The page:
LA-based designer Kelly Wearstler returns with her fourth collection for the American-based tile company, a long-standing provider of now-trending encaustic tile. Dubbed Gem, the collection includes Elope, a swirling pattern combining two colorways; Swell, an organic yet graphic pattern of curved lines; and Evoke, a marbled pattern adorned with hand-applied squiggles.

Evoke by Kelly Wearstler for Ann Sacks.

Compac

A sculptural form in engineered quartz reads high-contrast in colorways Unique Marquina and Unique Calacatta. The piece was conceived as a modernist hammam, or Turkish bath, by Valencia-based GG Architects

Hammam by Compac.

Dekton by Cosentino

Designer Daniel Germani‘s DeKauri credenza reimagines the bathroom sink by tucking it away inside an elegant credenza made in collaboration with Italian furniture maker Riva 1920. The Dekton washbasinplays off 40,000-year-old Kauri wood from New Zealand. Thin-profile brass lighting by New York-based Juniper Design outfits the interior. “DeKauri is a modern-day heirloom,” says the designer. 

DeKauri credenza by Dekton by Cosentino.

Sicis

Marble, with an edge. Sicis turns up the volume on stone standbys with Electric Marble, its fuschia, turquoise, gold, or silver veining applied to their thin-profile Vetrite material.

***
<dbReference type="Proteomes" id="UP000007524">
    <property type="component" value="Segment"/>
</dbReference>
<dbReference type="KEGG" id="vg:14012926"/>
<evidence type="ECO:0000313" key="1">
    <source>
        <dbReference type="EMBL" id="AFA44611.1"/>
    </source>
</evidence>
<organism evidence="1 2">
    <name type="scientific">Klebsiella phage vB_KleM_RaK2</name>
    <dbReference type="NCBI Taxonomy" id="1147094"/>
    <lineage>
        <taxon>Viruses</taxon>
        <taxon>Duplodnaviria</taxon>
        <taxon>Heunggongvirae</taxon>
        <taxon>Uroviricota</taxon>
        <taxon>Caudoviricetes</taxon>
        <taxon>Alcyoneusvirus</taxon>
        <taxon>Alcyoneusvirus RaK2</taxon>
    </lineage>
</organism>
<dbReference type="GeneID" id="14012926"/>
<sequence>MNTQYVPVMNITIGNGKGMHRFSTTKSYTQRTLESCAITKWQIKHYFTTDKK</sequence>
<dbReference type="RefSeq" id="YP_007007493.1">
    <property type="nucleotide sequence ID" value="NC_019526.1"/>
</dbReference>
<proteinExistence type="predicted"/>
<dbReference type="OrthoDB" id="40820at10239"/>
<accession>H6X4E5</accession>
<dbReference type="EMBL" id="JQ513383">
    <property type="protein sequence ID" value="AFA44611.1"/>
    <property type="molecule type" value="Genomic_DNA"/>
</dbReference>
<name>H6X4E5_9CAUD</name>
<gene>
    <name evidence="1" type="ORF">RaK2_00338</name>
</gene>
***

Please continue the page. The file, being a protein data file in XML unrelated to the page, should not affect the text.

Electric Marble by Sicis.

Artistic Tile

Get the coveted look of terrazzo without the high price tag and endless maintenance with the maker’s durable Pavimento porcelain tile in a pleasingly large 32” square format. 

Pavimento by Artistic Tile.

Fantini

The Italian maker introduces three new finishes—street-smart Gun Metal, rosy Matte Copper, and soft British Gold, the later based on the historic hue of the mined material found in England.

Gun Metal, Matte Copper, and British Gold finishes by Fantini.

Continue reading 8 Highlights From KBIS 2018

The 9 Most Stunning Islands Off U.S. Shores

There’s no denying the allure of Santorini and Sardinia, but we’ve got plenty of idyllic islands to explore in our own backyard. From upscale enclaves favored by presidents and celebrities to low-key nature preserves teeming with wildlife, the best islands off U.S. shores are perfect for a summer getaway—no passport required.

Photo: Patrick O’Brien / Courtesy of Kiawah Island Golf Resort

Kiawah Island, South Carolina

Charleston is consistently ranked among the best cites in the U.S., so it should come as no surprise that Kiawah Island—where Charlestonians go in the summer—is one of the country’s most gorgeous islands. With ten miles of pristine beaches, legendary golf courses at Kiawah Island Golf Resort, and nature trails among the marshes, it’s the perfect place for a family vacation or romantic getaway.

Photo: Courtesy of Sunset Beach

Shelter Island, New York

When New Yorkers need to escape the concrete jungle, this island between the Hamptons and Long Island’s North Fork is one of the places they go. Buzzing with visitors in summer, it’s a blissfully unpretentious alternative to the Hamptons with plenty of rural charm. Find a dash of New York sophistication at Sunset Beach, a twenty-room hotel by André Balazs.